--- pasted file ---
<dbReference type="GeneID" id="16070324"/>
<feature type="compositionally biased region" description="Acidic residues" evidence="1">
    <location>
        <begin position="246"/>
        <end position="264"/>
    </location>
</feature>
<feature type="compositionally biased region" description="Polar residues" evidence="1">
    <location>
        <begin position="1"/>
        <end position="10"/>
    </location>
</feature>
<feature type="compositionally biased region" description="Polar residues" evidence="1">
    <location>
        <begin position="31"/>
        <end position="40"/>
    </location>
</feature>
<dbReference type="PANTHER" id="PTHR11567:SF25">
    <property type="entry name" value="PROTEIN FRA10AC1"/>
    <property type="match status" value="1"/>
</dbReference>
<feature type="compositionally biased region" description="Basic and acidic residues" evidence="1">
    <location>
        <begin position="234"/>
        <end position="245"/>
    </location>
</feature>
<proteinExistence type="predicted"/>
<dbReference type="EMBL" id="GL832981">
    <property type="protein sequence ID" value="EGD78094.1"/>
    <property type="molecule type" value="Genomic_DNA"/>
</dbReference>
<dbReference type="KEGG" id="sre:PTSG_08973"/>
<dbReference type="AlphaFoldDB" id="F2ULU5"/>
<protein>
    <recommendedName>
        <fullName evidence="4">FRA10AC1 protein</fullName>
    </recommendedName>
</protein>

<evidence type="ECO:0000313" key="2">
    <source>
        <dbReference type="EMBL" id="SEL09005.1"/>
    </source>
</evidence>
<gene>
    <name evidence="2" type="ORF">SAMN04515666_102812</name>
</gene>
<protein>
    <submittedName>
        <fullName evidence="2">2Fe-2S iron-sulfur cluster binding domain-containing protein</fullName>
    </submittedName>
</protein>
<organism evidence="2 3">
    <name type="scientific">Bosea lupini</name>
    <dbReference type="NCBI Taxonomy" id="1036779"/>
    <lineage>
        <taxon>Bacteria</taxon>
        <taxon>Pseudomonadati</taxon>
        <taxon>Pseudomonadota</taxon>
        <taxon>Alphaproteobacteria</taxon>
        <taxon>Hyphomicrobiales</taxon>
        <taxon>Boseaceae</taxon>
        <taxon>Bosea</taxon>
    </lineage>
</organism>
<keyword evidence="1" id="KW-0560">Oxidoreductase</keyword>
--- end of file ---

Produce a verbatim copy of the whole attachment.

<dbReference type="GeneID" id="16070324"/>
<feature type="compositionally biased region" description="Acidic residues" evidence="1">
    <location>
        <begin position="246"/>
        <end position="264"/>
    </location>
</feature>
<feature type="compositionally biased region" description="Polar residues" evidence="1">
    <location>
        <begin position="1"/>
        <end position="10"/>
    </location>
</feature>
<feature type="compositionally biased region" description="Polar residues" evidence="1">
    <location>
        <begin position="31"/>
        <end position="40"/>
    </location>
</feature>
<dbReference type="PANTHER" id="PTHR11567:SF25">
    <property type="entry name" value="PROTEIN FRA10AC1"/>
    <property type="match status" value="1"/>
</dbReference>
<feature type="compositionally biased region" description="Basic and acidic residues" evidence="1">
    <location>
        <begin position="234"/>
        <end position="245"/>
    </location>
</feature>
<proteinExistence type="predicted"/>
<dbReference type="EMBL" id="GL832981">
    <property type="protein sequence ID" value="EGD78094.1"/>
    <property type="molecule type" value="Genomic_DNA"/>
</dbReference>
<dbReference type="KEGG" id="sre:PTSG_08973"/>
<dbReference type="AlphaFoldDB" id="F2ULU5"/>
<protein>
    <recommendedName>
        <fullName evidence="4">FRA10AC1 protein</fullName>
    </recommendedName>
</protein>

<evidence type="ECO:0000313" key="2">
    <source>
        <dbReference type="EMBL" id="SEL09005.1"/>
    </source>
</evidence>
<gene>
    <name evidence="2" type="ORF">SAMN04515666_102812</name>
</gene>
<protein>
    <submittedName>
        <fullName evidence="2">2Fe-2S iron-sulfur cluster binding domain-containing protein</fullName>
    </submittedName>
</protein>
<organism evidence="2 3">
    <name type="scientific">Bosea lupini</name>
    <dbReference type="NCBI Taxonomy" id="1036779"/>
    <lineage>
        <taxon>Bacteria</taxon>
        <taxon>Pseudomonadati</taxon>
        <taxon>Pseudomonadota</taxon>
        <taxon>Alphaproteobacteria</taxon>
        <taxon>Hyphomicrobiales</taxon>
        <taxon>Boseaceae</taxon>
        <taxon>Bosea</taxon>
    </lineage>
</organism>
<keyword evidence="1" id="KW-0560">Oxidoreductase</keyword>